Over the past 10 years, the body positivity movement has become a highly important part of mainstream culture. More diverse body types, skin colors, ages, and people of all abilities have been included in the common ideal of beauty. However, narrow standards of beauty do still exist. A beauty standard we can’t seem to shake is the desire for smooth, blemish-free skin… no matter how unattainable that may actually be.
Across ad campaigns, social media, and TV, no matter how diverse the cast is, the one commonality is that everyone has perfect skin. Acne is still associated with the awkward pre-teen years, nerd archetypes, and poor hygiene. Beauty influencers ‘before’ pictures show them with uneven skin tone and pimples before they’re transformed into perfect art pieces. More natural makeup looks always consist of at least one or two products to cover blemishes or cover dark circles. The skincare industry is booming off of this desire for perfect skin, gaining $140 billion in 2020. One of the most popular skincare Youtubers, Hyram, has over 4.5 million subscribers. There is no denying that people are eager to achieve clear skin.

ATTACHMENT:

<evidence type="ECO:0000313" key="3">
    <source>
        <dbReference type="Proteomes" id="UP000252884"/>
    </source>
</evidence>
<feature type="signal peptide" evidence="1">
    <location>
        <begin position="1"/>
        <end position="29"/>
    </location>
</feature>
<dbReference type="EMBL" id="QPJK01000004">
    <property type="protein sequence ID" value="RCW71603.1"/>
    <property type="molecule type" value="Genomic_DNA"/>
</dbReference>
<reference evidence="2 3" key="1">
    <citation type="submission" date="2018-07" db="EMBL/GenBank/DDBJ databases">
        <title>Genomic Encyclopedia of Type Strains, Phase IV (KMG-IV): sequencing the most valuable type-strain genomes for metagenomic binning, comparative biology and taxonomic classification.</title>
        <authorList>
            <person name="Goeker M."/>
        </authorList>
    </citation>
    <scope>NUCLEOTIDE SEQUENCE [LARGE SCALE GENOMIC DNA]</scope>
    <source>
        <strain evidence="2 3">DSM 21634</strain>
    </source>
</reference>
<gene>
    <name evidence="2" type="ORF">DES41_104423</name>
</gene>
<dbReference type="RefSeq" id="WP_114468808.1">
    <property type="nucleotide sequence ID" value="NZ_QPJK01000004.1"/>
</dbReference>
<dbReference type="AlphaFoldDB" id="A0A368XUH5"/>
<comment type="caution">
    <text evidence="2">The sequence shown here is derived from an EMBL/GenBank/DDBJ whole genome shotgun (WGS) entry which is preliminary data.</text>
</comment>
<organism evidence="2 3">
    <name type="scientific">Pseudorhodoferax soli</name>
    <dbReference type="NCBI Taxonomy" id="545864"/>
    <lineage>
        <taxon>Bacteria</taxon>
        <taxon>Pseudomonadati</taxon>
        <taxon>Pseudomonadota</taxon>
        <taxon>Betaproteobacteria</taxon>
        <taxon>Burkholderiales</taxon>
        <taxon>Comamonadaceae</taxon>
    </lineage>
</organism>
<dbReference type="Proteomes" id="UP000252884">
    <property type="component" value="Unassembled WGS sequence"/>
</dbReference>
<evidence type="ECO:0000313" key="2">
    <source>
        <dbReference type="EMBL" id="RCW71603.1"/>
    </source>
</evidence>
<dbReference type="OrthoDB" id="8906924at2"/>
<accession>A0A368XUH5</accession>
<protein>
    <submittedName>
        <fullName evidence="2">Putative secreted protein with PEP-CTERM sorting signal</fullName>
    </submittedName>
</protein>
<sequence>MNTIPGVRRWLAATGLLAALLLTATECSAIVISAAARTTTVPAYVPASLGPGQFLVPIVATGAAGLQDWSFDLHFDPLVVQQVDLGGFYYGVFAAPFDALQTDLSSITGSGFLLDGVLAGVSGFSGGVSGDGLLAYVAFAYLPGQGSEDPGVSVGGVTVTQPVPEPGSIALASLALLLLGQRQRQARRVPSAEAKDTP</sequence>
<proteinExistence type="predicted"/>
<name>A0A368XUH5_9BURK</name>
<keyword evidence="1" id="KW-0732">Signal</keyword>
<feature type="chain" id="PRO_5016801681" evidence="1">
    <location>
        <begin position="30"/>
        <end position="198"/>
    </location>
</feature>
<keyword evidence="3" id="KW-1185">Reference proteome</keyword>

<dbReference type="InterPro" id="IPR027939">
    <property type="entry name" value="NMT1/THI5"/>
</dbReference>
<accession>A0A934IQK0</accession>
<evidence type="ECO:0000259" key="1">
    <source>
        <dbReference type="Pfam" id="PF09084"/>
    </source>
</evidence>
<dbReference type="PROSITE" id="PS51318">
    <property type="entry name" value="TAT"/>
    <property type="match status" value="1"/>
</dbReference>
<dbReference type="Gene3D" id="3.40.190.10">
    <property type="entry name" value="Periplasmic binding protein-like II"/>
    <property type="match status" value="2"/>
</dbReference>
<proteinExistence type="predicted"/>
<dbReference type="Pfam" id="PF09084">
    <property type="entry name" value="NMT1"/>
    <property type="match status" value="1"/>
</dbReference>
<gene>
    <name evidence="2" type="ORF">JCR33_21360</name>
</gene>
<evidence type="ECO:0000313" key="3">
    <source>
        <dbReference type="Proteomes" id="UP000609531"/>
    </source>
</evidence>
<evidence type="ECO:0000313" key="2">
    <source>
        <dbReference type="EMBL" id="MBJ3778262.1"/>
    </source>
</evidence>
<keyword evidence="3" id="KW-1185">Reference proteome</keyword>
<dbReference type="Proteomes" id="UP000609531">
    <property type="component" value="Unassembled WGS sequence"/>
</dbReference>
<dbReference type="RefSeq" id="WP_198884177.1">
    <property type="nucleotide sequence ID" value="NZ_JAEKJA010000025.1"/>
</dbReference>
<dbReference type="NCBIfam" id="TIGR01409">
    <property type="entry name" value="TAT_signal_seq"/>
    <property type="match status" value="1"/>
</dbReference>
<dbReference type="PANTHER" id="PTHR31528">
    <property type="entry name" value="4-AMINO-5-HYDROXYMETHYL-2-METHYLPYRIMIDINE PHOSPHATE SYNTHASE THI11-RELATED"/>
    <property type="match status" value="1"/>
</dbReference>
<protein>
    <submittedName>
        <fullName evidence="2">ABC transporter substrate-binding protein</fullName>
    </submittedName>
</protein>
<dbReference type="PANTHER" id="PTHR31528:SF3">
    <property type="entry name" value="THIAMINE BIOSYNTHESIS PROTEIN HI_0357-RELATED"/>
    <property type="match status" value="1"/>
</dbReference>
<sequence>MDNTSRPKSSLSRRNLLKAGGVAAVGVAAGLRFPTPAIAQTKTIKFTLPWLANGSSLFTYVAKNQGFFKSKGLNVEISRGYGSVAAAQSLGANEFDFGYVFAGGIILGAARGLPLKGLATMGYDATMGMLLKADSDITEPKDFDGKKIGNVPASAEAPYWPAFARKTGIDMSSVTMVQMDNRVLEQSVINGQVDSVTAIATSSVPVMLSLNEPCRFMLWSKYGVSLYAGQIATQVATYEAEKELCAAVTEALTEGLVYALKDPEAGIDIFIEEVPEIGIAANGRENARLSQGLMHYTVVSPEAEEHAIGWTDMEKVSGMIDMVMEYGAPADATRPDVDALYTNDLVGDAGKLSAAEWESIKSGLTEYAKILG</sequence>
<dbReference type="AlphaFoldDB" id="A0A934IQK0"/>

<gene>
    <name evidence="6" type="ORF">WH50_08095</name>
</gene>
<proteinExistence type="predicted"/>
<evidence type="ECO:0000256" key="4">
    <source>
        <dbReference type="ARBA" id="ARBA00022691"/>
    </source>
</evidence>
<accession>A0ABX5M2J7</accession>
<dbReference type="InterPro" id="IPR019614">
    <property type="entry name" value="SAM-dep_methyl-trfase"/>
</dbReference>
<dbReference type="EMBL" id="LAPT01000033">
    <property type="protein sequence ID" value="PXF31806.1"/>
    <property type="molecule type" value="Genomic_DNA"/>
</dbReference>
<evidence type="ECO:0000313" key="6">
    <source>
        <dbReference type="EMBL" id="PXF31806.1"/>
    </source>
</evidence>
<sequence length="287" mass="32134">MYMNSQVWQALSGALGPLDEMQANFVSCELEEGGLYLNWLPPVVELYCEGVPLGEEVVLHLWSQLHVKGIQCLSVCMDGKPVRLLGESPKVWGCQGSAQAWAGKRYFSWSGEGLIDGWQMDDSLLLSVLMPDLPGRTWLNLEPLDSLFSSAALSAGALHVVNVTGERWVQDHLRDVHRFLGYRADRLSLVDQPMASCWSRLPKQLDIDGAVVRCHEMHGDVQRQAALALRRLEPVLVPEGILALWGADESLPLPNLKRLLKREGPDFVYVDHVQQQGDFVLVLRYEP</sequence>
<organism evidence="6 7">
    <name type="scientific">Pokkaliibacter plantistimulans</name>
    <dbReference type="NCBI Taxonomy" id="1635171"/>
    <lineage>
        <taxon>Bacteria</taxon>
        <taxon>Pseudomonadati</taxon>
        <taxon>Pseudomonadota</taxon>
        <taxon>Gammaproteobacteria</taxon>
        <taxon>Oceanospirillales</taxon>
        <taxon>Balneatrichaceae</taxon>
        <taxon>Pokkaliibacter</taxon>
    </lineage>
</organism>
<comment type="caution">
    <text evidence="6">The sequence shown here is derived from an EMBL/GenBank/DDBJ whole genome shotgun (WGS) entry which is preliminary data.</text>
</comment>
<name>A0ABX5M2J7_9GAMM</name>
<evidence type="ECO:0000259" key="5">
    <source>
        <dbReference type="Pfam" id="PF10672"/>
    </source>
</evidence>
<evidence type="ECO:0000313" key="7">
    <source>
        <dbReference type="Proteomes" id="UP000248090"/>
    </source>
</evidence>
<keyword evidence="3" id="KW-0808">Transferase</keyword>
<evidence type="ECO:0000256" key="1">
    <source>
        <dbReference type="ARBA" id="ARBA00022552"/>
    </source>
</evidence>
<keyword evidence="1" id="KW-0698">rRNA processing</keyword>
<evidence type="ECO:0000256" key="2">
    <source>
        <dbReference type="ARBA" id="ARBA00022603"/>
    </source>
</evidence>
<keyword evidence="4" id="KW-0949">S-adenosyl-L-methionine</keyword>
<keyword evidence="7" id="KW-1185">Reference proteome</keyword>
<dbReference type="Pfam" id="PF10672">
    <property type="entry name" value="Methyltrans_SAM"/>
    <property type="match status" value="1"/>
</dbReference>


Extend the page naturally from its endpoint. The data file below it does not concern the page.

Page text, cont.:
In response to the pressures for perfect skin, there is a growing social media movement encouraging acne positivity and embracing your natural skin. Influencers in this movement post makeup-less pictures, always smiling and showing confidence in their looks. Positive messages of loving yourself are a staple of this movement. Many of these influencers also remind their followers of the constantly changing state of our bodies, a message not always seen in the body positivity movement. You might have ‘better’ skin for a few weeks and then experience a particularly bad breakout. This creates a wonderful message that you’re not failing if your body changes, but rather just existing and being human. It’s amazing to see a much needed movement blossom and hopefully soon we will see the acceptance of natural skin work its way into mainstream beauty.